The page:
The seasons, they go round and round. The painted ponies go up and down. We’re captive on a carousel… of time.

No song lyrics of the last 40 years better describe my current state of mind as I clear the halfway hurdle of my nationwide book tour. Over the last month, as I have passed a dozen cities through my wide-mesh literary sieve, an Olympics has gone down, with many inspiring tape-delayed moments backed by the most debased prose ever written by an American hand. George W. Bush simpered his way through a Presidential debate, yet still emerged with a patina of respectability around his little weenie head. The Serbs stormed their Parliament, and the Seattle Mariners began their inevitable march toward their first world baseball title. Meanwhile, I’m still standing. Better than I ever did.

I have so many memories from the last month, which I have been sharing with you in this space from time to time, both in fictional and non-fictional form. I will never forget the people and places I remember. How could I? Yet so many memories are still to come. San Francisco, Portland, Seattle, Los Angeles, Las Vegas, Phoenix, and Austin, I am coming for you, and we will have so much fun. Albuquerque, I apologize. I must cancel. But next time, I promise. We will go round and round and round in the circle game. You can expect something like the following:

September 22, Chicago. Quimby’s.
Local poetic impresario Greg Gillam threw me a “graduation ceremony.” I wore a light- blue cap and gown, the colors of my home city. Attendees received a free graduation program. I marched up from the basement to “Pomp and Circumstance.” Thax Douglas, another local poet and legend, read a poem dedicated to me and presented me with a videotape featuring a rabbi talking about the nature of love. Bill Savage, a professor of literature at Northwestern University, introduced me. I gave a commencement speech. Shappy, yet another local poet, sang the theme song to The Greatest American Hero and dedicated it to me. I read “Interview with My Sister, Who Is A Lesbian,” with T-Bone, a local comedian and actual lesbian, playing the part of my sister.

September 23, Chicago. 57th Street Books.
My reading was interrupted by Crazy Pants, a bare-chested lunatic who wears some really crazy pants. He humped me to the ground. Later, “Andy,” a jealous rival, insulted me. We conducted a foul-mouthed shouting match. I ordered Crazy Pants to attack Andy, but he attacked me instead and ripped open my jugular vein. Then I signed books.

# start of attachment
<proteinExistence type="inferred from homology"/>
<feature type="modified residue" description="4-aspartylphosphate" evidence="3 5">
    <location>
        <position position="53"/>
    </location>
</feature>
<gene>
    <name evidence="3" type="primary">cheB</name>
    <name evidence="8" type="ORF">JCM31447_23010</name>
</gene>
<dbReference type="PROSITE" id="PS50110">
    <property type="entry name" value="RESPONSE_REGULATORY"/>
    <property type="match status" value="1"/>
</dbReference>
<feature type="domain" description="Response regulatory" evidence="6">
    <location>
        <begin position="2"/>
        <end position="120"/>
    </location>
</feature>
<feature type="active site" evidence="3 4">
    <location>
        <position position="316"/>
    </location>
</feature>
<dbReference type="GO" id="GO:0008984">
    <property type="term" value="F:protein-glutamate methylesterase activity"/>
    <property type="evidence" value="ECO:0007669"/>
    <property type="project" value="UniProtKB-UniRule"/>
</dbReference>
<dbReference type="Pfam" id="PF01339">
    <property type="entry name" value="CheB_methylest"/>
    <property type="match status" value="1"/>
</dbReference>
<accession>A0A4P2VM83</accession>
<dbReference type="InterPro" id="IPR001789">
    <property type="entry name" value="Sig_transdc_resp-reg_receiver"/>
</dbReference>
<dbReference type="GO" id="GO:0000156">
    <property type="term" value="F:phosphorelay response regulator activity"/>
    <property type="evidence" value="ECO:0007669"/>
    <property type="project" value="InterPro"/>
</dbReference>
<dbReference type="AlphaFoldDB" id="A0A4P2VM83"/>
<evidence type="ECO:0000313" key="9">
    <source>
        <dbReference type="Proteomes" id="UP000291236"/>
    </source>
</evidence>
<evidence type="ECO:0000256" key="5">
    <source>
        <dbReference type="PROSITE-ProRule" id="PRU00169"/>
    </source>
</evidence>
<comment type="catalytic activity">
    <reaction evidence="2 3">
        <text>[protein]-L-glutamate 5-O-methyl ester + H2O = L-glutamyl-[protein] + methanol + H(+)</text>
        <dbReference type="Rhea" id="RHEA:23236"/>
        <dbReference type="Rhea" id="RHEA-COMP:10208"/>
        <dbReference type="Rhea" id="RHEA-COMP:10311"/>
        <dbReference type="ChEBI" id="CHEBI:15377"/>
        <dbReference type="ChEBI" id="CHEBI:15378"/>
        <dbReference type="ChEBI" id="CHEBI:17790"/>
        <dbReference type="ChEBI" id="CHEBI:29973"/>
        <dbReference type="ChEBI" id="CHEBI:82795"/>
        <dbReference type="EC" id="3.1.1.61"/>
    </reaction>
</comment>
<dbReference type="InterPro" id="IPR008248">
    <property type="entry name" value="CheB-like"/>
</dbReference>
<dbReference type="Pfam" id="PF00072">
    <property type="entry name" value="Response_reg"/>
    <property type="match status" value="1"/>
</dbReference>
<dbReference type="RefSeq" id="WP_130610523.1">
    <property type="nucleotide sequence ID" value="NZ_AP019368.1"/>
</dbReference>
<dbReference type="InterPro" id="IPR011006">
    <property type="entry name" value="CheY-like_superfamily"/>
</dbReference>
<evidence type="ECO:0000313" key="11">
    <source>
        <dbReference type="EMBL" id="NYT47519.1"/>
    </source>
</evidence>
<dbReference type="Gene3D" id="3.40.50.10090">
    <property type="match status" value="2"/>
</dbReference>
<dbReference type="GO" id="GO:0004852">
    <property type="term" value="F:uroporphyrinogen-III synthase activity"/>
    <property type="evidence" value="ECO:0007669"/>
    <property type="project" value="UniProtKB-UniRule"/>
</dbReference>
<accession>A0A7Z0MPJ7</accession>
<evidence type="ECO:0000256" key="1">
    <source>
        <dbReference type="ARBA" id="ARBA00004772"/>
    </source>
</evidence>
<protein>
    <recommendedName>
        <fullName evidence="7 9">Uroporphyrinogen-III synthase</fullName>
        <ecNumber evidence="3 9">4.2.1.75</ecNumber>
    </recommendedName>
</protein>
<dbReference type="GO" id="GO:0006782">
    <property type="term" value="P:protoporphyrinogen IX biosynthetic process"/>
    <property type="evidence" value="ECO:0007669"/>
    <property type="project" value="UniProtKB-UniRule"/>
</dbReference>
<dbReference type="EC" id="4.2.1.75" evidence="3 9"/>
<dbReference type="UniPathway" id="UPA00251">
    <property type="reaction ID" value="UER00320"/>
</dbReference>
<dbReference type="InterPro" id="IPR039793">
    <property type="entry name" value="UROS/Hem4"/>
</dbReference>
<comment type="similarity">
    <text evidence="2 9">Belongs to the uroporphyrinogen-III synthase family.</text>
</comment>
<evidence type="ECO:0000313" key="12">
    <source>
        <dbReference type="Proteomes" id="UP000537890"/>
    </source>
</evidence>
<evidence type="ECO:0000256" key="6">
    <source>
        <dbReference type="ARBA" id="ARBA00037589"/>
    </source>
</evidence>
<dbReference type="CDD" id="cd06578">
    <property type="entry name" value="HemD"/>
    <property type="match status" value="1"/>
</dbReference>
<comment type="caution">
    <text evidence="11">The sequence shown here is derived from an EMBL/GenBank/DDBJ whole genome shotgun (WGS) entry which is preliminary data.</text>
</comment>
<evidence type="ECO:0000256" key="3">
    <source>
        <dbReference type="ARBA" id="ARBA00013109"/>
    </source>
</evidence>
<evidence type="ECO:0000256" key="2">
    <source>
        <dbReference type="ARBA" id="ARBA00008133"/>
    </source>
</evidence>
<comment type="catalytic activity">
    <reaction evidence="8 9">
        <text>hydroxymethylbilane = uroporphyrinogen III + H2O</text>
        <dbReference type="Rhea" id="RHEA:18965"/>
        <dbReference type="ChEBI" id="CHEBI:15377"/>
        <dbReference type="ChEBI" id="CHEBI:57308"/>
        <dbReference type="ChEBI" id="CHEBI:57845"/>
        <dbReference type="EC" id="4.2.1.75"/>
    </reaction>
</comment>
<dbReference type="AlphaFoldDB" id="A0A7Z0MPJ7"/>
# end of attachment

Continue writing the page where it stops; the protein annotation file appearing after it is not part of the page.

September 27, St. Paul. The Ruminator Bookstore, formerly known as the Hungry Mind.
I performed A McSweeney’s Home Companion. Sang “Hello,” the Lionel Richie song, and read the introduction to my book. Did a commercial for “Heartbreaking Biscuits of Staggering Genius.” Read “Lesbian” with my friend Beth, who played Emmylou Harris playing my sister. Took dedications and questions from audience. Sang “I Just Called To Say I Love You” to two couples about to be married, one of which secretly told me that Shellac was playing their wedding. Read “Lake Minnesota Days.” Sang “On the Road Again.”

October 2, Ann Arbor. Zingermann’s Delicatessen.
Met Janet Fletcher of Napa Valley, who was signing her new book “The Cheese Course: Enjoying the World’s Best Cheeses.” Ate some cheese. Ascended to catering room with 35 people. Performed to unstoppable backdrop of 1940s jazz. Conducted sandwich-eating contest with Aryana, a social work graduate student, and Sean, an elementary school teacher. Aryana and I ate corned beef. Sean, a vegetarian, had a Portobello mushroom sandwich. Contest rules stipulated that we also had to eat pickle. Aryana was no competition, but she did pour my water. Sean and I went down to last bite. We tied. He received free book and sandwich. Aryana received discounted book and free sandwich.

October 3, 5:30 PM, Toronto. This Ain’t the Rosedale Library.
Conducted scavenger hunt with 25 contestants. Jonathan Carson found first book, priced at $30 Canadian rather than $22, the normal price. He was upset, so we bargained down to $25. He said he’d give book to sister for Christmas. Nice young woman who is, I believe, named Zessie, found second item, a free book. Three art students began bothering me, trying to determine whether or not I was a real person. They wore wigs. One had a whiplash collar, and another a fake bloody tissue in nose. Peter, in a graduate program in publishing, found third item, a book containing promise of dinner with me. Peter, my wife, my Canadian publicist Amy Cormier, and I went to dinner. He ordered a steak.

October 3, 9:30 PM, Toronto. The Horseshoe.
Appeared onstage with Galore, excellent local rock band. Sang “Wild Thing.” Read from book. Answered questions. Paid tribute to departed Pierre Trudeau. Made crowd rise to tape of Billy Bragg singing “The Internationale.” Marched into crowd, triumphant. Signed books. Talked to art students, now convinced of my true nature. Beat one of them at arm-wrestling. Returned to hotel. Watched Presidential debate. Thought, “George W. Bush. What a little fucker.” Slept.